NAR Reaches Agreement with DOJ on MLS and Commission Rules
The Dept. of Justice-NAR agreement isn’t finalized, but NAR says it will institute changes, such as making info on buyers’ agents’ compensation publicly available in the MLS and creating a definitive rule that buyers’ agents can’t represent their services as free.
WASHINGTON – The National Association of Realtors® (NAR) said on Thursday that it reached an agreement with the U.S. Department of Justice (DOJ) to develop rules that more explicitly state MLS policies on providing information about commissions and MLS participation.
“Our rules and policies have long been recognized for creating a competitive and efficient market that benefits home buyers and sellers,” says Katie Johnson, NAR’S general counsel and chief member experience officer. “This agreement resolves the DOJ’s questions about the multiple listing service (MLS) and commissions and enables NAR to remain focused on supporting our members as they preserve, protect, and advance the American dream of homeownership.”
Most of the changes to address DOJ concerns reflect the “spirit and intent of NAR’s Code of Ethics and MLS policies regarding providing information about commissions and MLS participation,” Johnson writes.
According to Inman News, NAR’s vice president of communications, Mantill Williams, said the changes are:
- The amount of a buyers’ agents’ compensation will be publicly available in each MLS listing, and “buyers’ agents will have an affirmative obligation to provide such information to their clients for homes of interest.”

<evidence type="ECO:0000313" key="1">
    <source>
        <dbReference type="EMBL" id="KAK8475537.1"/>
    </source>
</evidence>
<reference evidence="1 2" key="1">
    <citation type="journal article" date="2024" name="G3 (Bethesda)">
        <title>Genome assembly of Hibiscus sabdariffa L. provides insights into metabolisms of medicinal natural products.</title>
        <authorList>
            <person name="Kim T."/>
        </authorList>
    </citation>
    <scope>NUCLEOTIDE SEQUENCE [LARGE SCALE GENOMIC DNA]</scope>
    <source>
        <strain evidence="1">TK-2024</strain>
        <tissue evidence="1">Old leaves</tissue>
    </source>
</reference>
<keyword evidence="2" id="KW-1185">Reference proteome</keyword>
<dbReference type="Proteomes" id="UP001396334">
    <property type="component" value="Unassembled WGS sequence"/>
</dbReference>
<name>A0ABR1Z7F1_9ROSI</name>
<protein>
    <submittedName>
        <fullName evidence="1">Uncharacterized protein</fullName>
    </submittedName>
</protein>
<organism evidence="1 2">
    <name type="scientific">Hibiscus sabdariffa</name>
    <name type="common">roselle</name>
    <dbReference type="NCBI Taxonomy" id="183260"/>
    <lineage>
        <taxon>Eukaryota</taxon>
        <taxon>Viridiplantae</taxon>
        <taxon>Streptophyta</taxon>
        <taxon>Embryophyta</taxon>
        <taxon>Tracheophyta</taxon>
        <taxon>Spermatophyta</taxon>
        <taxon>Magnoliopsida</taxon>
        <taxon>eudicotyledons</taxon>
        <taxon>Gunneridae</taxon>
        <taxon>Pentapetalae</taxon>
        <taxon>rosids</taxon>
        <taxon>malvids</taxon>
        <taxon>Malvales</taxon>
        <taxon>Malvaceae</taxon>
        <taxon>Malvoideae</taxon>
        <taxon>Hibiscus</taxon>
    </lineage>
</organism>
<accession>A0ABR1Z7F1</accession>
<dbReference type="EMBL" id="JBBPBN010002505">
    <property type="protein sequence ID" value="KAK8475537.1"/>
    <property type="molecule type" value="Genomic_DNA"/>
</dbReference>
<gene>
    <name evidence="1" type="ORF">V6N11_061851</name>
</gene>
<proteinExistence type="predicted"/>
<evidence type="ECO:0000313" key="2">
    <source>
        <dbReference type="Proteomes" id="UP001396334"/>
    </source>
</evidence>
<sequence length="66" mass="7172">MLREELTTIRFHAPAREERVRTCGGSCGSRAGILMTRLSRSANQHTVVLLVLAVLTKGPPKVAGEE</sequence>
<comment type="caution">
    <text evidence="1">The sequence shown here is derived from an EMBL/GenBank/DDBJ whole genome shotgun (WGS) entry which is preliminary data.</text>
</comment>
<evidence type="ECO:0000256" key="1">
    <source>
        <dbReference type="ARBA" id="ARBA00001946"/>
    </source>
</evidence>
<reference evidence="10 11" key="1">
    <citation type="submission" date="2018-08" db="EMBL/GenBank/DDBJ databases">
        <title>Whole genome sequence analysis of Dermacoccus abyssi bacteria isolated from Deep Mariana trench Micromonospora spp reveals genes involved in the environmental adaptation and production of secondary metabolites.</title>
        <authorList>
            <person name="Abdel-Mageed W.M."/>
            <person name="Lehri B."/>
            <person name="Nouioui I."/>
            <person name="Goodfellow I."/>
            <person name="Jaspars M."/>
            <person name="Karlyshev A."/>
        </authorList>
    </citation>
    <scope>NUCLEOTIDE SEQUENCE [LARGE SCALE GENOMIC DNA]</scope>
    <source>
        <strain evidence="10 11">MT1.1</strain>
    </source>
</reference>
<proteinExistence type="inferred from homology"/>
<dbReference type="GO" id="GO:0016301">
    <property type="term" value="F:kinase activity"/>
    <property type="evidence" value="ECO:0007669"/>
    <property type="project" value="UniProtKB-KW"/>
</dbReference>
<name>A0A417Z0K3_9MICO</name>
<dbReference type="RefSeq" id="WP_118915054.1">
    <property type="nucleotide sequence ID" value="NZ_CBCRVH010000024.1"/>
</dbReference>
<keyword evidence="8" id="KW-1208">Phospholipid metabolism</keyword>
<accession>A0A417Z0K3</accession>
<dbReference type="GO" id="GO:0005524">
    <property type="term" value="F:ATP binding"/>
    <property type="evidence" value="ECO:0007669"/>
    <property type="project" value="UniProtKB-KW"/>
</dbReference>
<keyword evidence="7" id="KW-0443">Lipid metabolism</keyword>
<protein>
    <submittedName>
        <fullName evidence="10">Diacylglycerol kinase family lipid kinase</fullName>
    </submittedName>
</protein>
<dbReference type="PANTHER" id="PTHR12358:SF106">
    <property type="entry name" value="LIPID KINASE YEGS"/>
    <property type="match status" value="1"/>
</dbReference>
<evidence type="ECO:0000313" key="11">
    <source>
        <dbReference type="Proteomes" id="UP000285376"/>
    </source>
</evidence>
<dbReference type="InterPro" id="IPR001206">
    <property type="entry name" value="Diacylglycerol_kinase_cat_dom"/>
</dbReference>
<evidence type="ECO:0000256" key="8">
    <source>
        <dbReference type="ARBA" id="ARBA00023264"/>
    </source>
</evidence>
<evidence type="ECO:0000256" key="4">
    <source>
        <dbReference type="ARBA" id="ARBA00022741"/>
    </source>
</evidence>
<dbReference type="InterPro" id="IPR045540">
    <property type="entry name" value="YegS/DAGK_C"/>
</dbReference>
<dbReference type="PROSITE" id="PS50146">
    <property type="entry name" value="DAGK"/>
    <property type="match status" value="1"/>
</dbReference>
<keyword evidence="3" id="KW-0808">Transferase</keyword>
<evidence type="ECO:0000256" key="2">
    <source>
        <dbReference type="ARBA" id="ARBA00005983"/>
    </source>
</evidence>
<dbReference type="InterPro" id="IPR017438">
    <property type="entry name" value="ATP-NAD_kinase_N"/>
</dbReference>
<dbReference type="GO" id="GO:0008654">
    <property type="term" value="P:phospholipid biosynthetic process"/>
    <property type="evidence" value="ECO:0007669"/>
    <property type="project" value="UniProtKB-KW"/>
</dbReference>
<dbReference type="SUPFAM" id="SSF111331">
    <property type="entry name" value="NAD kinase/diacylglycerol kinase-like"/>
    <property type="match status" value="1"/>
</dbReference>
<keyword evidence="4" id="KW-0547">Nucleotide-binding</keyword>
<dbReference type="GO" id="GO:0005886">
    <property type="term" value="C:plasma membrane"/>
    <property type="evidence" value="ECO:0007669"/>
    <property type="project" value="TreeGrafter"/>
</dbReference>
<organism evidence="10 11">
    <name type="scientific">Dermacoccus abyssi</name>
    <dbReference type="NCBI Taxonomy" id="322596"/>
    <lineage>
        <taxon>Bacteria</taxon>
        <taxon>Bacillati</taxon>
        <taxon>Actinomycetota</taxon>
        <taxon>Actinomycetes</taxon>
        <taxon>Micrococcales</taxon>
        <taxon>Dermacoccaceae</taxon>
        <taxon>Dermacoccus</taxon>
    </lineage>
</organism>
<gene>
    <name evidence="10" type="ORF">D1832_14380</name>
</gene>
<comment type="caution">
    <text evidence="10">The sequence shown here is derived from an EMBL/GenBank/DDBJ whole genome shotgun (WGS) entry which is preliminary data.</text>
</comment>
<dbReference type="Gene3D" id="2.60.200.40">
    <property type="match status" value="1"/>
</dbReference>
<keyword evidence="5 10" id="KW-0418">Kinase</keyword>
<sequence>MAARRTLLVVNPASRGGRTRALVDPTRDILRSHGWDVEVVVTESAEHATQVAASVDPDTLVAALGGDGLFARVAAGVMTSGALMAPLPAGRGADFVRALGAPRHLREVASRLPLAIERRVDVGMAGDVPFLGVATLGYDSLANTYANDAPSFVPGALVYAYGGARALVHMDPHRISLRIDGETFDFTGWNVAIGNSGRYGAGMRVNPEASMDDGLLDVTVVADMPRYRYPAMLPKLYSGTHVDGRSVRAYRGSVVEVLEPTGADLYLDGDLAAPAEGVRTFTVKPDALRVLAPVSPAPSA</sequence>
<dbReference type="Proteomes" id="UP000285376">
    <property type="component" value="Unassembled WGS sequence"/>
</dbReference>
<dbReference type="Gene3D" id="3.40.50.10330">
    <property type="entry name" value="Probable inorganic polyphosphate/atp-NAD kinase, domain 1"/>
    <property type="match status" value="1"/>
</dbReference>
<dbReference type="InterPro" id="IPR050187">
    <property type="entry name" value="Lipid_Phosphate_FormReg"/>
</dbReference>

- NAR reaffirmed that MLSs and brokerages must show consumers all properties that fit their search criteria – regardless of the compensation offered or the name of the listing brokerage.
- Agents representing buyers can’t tell buyers that their services are free. “There will be a rule that more definitively states that buyers’ agents cannot represent their services as free to clients,” says Johnson.
- Licensed agents that don’t subscribe to an MLS will have access to lockboxes providing the seller approves.
Adopting the changes
NAR and DOJ expect to agree on the final rule changes within 45 days. NAR’s Board of Directors will have to approve the new rules, and the court that’s overseeing the DOJ-NAR settlement must approve it. Once those three steps are completed, the new rules will take effect.
“In entering this agreement with the DOJ, NAR disagrees with the DOJ’s characterization of our rules and policies, and NAR admits no liability, wrongdoing, or truth of any allegations by the DOJ,” writes Johnson. “The agreement does not subject NAR to any fines or payments.”
NAR posted a roster of frequently asked questions on its website.
Source: National Association of Realtors® (NAR), Katie Johnson
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